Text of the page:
THE Federal Court has recently analysed and decided on arguments of when industrial action can be taken where there is a certified agreement in place.
As a general rule, industrial action cannot be engaged in where it is covered by a term or condition of a certified agreement.
The employer in that case applied for an interlocutory injunction to restrain a union’s threatened stoppage of work at an employment site.
Several of the reasons for threatening this industrial action became matters in dispute between the parties, especially regarding the change of full-time employment positions to part-time positions.
The court looked closely at two agreements the employer had in place.
The first was an agreement regarding redundancy, redeployment and retraining (RRR agreement), which was certified but had expired.
The RRR agreement was still in operation but no longer certified.
It had no specific provisions for redeployment of workers no longer required in their existing positions.
There was also a second certified agreement, which had not expired (certified agreement) which dealt with various other issues.
The employer firstly argued that the certified agreement had provisions for the assumption that the terms and conditions of the RRR agreement were incorporated into the certified agreement.
Accordingly, the union was prevented from engaging in industrial action on matters specifically dealt with in the RRR agreement, including redeployment issues.
The court accepted that the RRR agreement remained in operation, by virtue of the Workplace Relations Act, although not as a certified agreement.
It found, however, that the provision in the certified agreement relied on by the employer as applying the RRR agreement’s terms to the certified agreement, was only a ‘statement of attitudes’ by the employer and did not go so far as to expressly provide for the terms and conditions of the RRR agreement to form part of the terms of the certified agreement.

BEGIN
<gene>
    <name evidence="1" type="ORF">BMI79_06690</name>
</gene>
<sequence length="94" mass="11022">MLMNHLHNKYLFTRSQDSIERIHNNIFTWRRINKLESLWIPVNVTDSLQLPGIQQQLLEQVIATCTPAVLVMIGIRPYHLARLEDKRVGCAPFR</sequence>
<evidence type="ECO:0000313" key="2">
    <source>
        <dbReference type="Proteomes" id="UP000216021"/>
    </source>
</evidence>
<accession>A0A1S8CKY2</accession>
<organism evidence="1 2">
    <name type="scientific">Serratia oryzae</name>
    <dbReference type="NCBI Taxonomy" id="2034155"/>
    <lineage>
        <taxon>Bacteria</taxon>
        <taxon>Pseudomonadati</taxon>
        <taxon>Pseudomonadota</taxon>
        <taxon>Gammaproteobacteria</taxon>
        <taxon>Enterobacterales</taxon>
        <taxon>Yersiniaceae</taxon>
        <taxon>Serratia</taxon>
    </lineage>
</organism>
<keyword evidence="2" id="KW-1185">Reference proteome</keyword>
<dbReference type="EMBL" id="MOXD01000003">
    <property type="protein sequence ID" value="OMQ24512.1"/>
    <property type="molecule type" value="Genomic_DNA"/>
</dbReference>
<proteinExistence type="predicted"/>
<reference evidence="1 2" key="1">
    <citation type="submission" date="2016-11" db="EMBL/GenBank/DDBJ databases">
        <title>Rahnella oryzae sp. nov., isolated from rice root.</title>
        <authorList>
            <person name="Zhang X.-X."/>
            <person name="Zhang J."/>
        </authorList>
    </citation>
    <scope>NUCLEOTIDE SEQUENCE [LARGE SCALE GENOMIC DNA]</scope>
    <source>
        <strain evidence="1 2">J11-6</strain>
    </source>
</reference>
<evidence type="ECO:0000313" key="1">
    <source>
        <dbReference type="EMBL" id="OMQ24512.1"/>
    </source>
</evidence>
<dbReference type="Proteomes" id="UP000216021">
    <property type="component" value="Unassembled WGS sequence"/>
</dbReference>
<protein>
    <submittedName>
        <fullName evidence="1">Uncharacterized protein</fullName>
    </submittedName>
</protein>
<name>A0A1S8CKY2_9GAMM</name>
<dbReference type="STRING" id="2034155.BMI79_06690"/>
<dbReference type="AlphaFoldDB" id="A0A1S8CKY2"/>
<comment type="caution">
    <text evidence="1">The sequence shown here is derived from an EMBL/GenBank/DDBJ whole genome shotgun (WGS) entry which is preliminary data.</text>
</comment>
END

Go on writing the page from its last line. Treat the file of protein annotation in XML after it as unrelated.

The union was therefore not prevented from engaging in industrial action.
The second argument for the employer was that the threatened industrial action on the basis of matters relating to part-time employees in the certified agreement was precluded.
In this respect, the court found that the certified agreement contained ‘no agreement’ as to matters relating to part-time employees, it contained only ‘statements of objectives and principles’ in this respect.
The union was therefore again not prevented from engaging in industrial action.
The point to be taken from this case is simply that a certified agreement must be thoroughly considered and carefully drafted to limit the scope for industrial action to be engaged in during the life of the certified agreement.
Carla Paratore, solicitor
Joshua Preston, senior associate
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